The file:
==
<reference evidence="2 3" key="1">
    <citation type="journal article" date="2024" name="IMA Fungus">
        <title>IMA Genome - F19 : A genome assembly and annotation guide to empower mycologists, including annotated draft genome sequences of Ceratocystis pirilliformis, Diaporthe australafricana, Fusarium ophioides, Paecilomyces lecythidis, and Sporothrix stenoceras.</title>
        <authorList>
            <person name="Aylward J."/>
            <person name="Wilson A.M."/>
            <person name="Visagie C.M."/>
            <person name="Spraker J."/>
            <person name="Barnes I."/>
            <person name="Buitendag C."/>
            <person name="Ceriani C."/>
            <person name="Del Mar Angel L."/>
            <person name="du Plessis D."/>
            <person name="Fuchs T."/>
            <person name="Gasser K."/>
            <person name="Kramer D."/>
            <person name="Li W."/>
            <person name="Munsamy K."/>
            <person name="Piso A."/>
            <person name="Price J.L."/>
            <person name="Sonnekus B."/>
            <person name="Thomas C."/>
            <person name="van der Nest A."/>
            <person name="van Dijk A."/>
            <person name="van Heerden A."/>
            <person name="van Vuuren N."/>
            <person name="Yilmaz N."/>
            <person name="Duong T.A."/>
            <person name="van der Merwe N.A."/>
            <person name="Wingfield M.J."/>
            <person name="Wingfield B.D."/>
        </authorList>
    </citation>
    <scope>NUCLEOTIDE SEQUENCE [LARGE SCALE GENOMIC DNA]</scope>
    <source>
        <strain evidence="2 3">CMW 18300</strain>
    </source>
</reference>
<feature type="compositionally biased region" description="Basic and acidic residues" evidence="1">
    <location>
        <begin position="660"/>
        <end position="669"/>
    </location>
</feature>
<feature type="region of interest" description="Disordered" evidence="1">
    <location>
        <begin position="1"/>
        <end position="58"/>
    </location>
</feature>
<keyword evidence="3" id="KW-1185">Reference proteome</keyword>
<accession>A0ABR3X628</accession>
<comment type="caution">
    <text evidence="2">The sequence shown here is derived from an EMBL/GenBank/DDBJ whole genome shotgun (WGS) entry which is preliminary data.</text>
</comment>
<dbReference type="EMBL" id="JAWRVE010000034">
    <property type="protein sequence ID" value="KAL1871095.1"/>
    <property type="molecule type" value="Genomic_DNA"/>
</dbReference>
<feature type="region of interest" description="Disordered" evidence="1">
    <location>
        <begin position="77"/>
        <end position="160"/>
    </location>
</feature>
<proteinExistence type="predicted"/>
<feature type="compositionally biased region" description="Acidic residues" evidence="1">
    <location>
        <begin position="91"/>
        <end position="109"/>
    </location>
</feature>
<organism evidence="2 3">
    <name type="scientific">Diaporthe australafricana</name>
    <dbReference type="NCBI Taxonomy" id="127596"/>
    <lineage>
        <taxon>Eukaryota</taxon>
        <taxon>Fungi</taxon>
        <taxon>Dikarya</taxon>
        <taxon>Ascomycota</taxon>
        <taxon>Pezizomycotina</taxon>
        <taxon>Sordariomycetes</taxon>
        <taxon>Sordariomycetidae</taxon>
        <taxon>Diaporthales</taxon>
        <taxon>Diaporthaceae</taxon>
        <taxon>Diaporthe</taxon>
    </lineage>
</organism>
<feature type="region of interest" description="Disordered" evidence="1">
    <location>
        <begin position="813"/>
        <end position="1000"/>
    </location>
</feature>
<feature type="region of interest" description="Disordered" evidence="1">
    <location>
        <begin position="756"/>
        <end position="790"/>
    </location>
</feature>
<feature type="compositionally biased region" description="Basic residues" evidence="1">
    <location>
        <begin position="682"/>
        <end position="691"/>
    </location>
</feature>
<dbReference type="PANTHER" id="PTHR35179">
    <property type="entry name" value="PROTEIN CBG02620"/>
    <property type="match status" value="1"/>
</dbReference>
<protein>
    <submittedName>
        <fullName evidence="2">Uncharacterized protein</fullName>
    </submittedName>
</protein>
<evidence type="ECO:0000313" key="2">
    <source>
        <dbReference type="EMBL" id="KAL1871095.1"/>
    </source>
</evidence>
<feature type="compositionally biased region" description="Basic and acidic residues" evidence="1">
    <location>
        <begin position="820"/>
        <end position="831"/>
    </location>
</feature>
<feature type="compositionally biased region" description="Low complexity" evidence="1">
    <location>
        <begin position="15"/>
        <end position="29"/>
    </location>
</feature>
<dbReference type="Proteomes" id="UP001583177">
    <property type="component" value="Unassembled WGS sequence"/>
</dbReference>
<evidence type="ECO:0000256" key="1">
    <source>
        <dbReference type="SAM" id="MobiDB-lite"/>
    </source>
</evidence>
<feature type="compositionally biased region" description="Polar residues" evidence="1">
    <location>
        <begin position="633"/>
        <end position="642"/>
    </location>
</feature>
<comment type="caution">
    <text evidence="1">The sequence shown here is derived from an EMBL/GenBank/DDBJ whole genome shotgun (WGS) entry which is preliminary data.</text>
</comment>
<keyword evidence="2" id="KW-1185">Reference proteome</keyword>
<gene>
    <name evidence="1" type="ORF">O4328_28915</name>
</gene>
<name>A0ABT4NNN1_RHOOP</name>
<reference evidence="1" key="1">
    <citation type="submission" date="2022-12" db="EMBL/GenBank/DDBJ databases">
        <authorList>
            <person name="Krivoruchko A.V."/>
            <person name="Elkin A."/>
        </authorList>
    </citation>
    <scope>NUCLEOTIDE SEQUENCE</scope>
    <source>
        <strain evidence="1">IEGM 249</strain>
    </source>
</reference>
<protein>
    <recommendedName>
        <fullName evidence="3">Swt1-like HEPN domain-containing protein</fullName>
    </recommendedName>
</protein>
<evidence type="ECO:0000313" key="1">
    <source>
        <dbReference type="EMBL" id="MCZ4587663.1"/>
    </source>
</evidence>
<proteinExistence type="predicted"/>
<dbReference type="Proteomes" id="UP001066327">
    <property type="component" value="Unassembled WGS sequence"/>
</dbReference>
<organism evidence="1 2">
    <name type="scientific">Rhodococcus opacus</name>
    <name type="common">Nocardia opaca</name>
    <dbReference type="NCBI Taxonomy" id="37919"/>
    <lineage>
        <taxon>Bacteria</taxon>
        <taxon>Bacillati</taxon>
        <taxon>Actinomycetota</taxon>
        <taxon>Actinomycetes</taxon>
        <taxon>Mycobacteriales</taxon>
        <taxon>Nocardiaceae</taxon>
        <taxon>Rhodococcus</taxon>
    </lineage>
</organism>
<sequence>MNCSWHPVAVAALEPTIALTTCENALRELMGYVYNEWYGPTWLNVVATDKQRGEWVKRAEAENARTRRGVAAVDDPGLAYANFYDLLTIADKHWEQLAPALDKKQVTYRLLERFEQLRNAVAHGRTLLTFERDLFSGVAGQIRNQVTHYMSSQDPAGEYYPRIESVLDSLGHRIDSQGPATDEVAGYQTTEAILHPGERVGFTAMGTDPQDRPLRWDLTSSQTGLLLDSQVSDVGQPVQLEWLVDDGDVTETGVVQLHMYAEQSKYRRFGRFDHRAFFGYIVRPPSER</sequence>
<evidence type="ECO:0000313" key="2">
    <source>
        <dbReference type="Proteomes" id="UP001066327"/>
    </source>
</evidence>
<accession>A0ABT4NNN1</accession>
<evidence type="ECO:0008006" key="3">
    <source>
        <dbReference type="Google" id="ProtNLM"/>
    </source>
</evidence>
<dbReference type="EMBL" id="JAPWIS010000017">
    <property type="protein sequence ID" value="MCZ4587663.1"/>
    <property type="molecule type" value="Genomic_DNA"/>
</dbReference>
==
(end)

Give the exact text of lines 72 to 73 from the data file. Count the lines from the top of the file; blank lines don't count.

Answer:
</feature>
<organism evidence="2 3">